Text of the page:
Ten Take-Aways from When Helping Hurts
Christ Fellowship was planted in downtown Bowling Green over 5 years ago. We weren't planted here by accident or because the rent was cheaper in this area of the city. From the moment God began working on our heart to plant the church, we had a desire to reach people from all walks of life. This includes those who are materially poor in our city. We just didn't realize from day one that we could help in a hurtful way.
This summer our church spent 6 weeks doing the When Helping Hurts Small Group Experience. It's a study that looks deeply into how to care for the materially poor and how to do this in a way that helps rather than hurts. The study really opened our eyes and here are ten take-aways from our study:
1. We need to get low. I used to think that if you just made the gospel a priority then you would be doing meaningful mercy ministry. As long you use the gospel to help people with their problems, it would be enough. But this is simply not true. God's people need to be humbled if we are ever going to truely help the people of our city. We have to see that we are just as needy and broken as anybody that we will ever serve. The gospel brings hope to them and us too! We are not the heros. Jesus is!
2. We need to look for the image of God. Everyone that we will encounter in our city, or in Eastern Kentucky, or in Haiti is made in the image of God. All people are filled with dignity and worth because God has put his mark on his creation. So we don't look for the negative. We look for grace and worth in each set of eyes.
3. We need to focus less on deeds and more on relationships. The problem with the Bible Belt is that we can strive to keep ourselves busy with deeds. While we feel good when we do this, we miss the people in front of our faces. Ministry is all about people. So we need to quit asking what are we doing and start asking who are we getting to share life with in this city.
4. We need to ask and listen more. Too often we want to be the ones with all the answers. So we go into reaching the city ready to speak and share the gospel. But sometimes God wants us to be quite and listen. Sometimes he wants us to hear the desires and dreams of our neighbors. Because if we leave time to listen, we help them come to the answers to.
5. We need to grow in compassion. My fear heading into this study was that we would be less compassionate than when we started. I thought we would just find easy ways to tell people no and to not help them. But this study gave us a bigger picture of compassion. A new desire to not just to the easiest thing to help someone in the moment, but to do what is best for the whole person.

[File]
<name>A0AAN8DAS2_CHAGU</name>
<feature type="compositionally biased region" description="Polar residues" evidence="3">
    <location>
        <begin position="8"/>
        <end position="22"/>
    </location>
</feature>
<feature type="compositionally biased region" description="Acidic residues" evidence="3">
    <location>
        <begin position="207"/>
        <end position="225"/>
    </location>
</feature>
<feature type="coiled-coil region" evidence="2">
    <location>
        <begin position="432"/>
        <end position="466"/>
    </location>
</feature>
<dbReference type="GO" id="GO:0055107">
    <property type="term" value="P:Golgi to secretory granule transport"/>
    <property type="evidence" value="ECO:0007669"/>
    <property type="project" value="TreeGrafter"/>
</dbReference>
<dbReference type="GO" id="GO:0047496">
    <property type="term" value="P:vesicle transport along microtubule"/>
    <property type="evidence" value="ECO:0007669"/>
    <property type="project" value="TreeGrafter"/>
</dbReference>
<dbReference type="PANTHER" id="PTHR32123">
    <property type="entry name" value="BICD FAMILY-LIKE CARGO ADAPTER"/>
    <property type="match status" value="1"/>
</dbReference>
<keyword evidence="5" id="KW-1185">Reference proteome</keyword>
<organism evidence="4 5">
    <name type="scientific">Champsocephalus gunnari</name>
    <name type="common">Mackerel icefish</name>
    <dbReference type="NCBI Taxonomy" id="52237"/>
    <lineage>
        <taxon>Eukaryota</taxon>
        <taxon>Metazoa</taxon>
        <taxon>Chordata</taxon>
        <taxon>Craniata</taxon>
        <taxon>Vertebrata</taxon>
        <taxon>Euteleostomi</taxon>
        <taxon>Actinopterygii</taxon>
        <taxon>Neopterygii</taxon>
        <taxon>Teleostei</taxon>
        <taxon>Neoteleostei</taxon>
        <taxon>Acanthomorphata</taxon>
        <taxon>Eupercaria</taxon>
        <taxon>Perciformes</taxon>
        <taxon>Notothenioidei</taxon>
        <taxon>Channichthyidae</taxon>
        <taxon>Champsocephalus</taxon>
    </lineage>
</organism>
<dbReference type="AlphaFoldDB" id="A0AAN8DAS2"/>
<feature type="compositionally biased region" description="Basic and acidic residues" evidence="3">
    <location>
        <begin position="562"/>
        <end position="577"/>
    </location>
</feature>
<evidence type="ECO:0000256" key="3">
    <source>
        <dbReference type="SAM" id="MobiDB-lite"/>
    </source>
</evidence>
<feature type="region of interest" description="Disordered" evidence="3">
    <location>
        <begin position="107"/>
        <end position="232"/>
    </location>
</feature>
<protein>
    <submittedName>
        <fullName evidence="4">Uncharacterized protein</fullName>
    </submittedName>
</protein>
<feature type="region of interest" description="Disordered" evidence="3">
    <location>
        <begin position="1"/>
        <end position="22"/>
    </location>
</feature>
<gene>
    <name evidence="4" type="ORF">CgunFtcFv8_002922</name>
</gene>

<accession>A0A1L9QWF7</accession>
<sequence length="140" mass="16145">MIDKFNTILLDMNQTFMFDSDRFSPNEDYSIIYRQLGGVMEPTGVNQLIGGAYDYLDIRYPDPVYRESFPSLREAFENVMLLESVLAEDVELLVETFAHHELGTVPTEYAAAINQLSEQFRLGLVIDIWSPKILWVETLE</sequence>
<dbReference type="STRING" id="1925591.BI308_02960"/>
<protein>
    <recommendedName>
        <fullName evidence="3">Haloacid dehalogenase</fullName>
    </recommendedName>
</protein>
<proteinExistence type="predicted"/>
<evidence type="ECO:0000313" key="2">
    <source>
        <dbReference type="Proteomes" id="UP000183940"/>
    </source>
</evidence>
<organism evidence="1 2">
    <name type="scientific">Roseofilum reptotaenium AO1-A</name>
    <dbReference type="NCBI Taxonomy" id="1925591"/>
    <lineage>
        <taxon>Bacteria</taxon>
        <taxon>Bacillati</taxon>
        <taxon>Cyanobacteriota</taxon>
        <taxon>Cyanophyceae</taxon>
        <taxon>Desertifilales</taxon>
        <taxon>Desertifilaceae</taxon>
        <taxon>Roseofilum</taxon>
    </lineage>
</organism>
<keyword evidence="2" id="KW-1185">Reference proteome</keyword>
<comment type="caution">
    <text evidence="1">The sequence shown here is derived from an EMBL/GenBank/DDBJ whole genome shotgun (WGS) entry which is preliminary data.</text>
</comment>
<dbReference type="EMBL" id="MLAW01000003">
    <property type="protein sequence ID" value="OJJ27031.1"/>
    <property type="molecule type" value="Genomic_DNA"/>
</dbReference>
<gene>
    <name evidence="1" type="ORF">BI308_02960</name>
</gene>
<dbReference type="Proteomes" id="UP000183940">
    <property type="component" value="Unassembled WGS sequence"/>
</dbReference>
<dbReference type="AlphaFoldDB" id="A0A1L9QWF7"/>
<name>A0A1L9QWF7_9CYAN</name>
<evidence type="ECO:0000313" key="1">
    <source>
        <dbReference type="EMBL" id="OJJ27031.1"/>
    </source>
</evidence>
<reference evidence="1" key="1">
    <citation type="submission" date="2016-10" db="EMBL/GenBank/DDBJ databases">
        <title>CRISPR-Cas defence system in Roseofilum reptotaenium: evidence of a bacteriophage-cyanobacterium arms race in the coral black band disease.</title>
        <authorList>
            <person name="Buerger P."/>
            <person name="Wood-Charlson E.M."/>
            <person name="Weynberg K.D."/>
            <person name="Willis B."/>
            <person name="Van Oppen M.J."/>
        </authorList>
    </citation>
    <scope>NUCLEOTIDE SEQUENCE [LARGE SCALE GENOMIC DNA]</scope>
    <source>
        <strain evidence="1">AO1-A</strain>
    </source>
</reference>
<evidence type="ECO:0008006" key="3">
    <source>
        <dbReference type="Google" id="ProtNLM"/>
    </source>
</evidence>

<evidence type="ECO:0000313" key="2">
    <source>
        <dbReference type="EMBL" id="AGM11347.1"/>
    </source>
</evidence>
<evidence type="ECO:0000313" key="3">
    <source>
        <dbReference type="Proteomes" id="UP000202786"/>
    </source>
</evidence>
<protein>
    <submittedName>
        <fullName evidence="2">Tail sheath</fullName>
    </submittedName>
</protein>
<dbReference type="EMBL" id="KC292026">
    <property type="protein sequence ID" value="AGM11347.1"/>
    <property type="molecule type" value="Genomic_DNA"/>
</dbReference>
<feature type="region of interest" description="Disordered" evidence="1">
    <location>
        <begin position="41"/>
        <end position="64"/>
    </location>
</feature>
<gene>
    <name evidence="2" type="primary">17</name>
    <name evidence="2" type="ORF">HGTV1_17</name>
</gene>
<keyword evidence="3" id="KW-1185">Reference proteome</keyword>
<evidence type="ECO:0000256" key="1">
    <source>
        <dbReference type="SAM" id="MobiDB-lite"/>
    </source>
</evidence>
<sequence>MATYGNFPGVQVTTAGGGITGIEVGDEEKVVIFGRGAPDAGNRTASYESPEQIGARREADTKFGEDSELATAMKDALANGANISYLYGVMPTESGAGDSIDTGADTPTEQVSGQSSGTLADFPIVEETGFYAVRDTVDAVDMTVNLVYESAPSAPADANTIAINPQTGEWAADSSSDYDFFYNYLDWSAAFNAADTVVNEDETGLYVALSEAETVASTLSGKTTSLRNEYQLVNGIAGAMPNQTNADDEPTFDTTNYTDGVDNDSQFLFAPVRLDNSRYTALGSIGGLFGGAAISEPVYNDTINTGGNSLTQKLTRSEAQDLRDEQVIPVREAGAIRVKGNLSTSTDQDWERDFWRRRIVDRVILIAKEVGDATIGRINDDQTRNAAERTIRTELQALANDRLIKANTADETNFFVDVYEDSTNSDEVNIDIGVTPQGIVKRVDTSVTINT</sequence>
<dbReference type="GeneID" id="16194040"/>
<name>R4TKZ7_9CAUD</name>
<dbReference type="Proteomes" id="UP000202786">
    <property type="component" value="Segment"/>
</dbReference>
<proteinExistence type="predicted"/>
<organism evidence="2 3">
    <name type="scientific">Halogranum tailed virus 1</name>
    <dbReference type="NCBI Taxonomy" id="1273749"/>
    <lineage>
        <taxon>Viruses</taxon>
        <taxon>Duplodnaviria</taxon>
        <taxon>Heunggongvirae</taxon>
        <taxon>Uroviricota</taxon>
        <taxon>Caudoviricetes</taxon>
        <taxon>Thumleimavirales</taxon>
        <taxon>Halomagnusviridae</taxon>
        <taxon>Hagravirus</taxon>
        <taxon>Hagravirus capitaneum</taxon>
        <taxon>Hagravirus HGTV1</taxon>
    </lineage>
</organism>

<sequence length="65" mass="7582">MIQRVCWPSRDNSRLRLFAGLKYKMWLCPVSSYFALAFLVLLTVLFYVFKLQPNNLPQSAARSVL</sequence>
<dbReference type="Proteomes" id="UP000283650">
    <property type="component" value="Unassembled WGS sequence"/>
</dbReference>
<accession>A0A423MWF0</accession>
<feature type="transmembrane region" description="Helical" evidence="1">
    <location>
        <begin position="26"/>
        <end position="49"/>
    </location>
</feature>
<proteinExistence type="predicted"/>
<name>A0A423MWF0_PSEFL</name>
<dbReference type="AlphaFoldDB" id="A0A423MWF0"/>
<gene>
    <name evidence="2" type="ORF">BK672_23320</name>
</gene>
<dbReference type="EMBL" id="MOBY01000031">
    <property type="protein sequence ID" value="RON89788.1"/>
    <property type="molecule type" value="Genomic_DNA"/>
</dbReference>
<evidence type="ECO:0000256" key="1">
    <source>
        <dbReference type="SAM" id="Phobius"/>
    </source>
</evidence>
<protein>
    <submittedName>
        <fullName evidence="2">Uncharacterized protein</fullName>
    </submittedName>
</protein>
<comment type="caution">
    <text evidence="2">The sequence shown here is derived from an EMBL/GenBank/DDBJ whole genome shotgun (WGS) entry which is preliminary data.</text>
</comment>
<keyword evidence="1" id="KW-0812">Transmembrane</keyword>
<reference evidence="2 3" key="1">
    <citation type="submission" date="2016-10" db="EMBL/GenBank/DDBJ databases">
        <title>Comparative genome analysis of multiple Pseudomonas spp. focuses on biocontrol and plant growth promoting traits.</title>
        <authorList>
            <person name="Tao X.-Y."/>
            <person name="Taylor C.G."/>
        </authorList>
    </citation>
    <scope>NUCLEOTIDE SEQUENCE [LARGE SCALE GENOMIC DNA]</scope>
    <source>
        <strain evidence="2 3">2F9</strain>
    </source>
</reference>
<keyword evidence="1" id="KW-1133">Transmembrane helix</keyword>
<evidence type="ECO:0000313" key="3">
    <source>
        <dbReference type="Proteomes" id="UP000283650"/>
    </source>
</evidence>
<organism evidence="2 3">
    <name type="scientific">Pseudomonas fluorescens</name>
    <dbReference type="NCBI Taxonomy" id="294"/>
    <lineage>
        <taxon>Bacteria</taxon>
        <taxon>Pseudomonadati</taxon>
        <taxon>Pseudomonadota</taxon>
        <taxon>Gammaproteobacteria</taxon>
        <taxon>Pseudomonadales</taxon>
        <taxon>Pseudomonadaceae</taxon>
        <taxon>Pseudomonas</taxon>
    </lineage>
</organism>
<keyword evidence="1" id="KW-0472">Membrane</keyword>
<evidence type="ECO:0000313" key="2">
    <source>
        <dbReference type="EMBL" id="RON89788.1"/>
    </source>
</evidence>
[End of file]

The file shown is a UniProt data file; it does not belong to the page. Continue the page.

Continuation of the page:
6. We need to think larger than physical needs. When a person asks for help from the church. We are often so blind to greater needs than physical needs. We just do the easiest thing and hand someone a food box or a used jacket. This summer we started thinking holistically about individuals which is simply seeing that people need help physically, relationally, emotionally, and spiritually.
7. We need to get past crisis mode as well as the people we are helping. It's sad to say but we treat every issue like it is a crisis. All of our solutions tend to be helping with an immediate need when really a person need rehabiliation and development in their life. This means that instead of handing food boxes we need to help budget. Instead of giving money for bills, we help train people for jobs.'
8. We need to watch how we talk. One of the most dangerous things in a church can be it's vocabulary. We have to learn to speak about our neigbors as though we are a part of them. Seeing our city as "our city" and "our community" that we are trying to help together. Rather than speaking about "this community" or "those people" that need help from "us", the special ones.
9. We never need to underestimate the power of community. God gives gifts to his church to reach the people of our city. We need to realize that God is not wanting to shape the city through pastors alone. Business men, stay-at-home mothers, doctors, fast food employees, teenagers, factory workers and everybody in between has a role in loving our community. We should assess the gifts of people and use those gifts to advance the gospel.
10. We need to never get past the gospel. At the end of the day our church can grow in our understanding to help people, mobilize more workers in the field, improve people's lives on earth and yet not help eternally. The last thing we want is a man with a new job, who can handle his finances to die and go to hell. Our greatest desire has to be to help broken people become whole people in the gospel. To see people captured by the good news of a Savior who died on the cross to mend what is broken through his shed blood - so captured that this good news shapes the rest of their lives.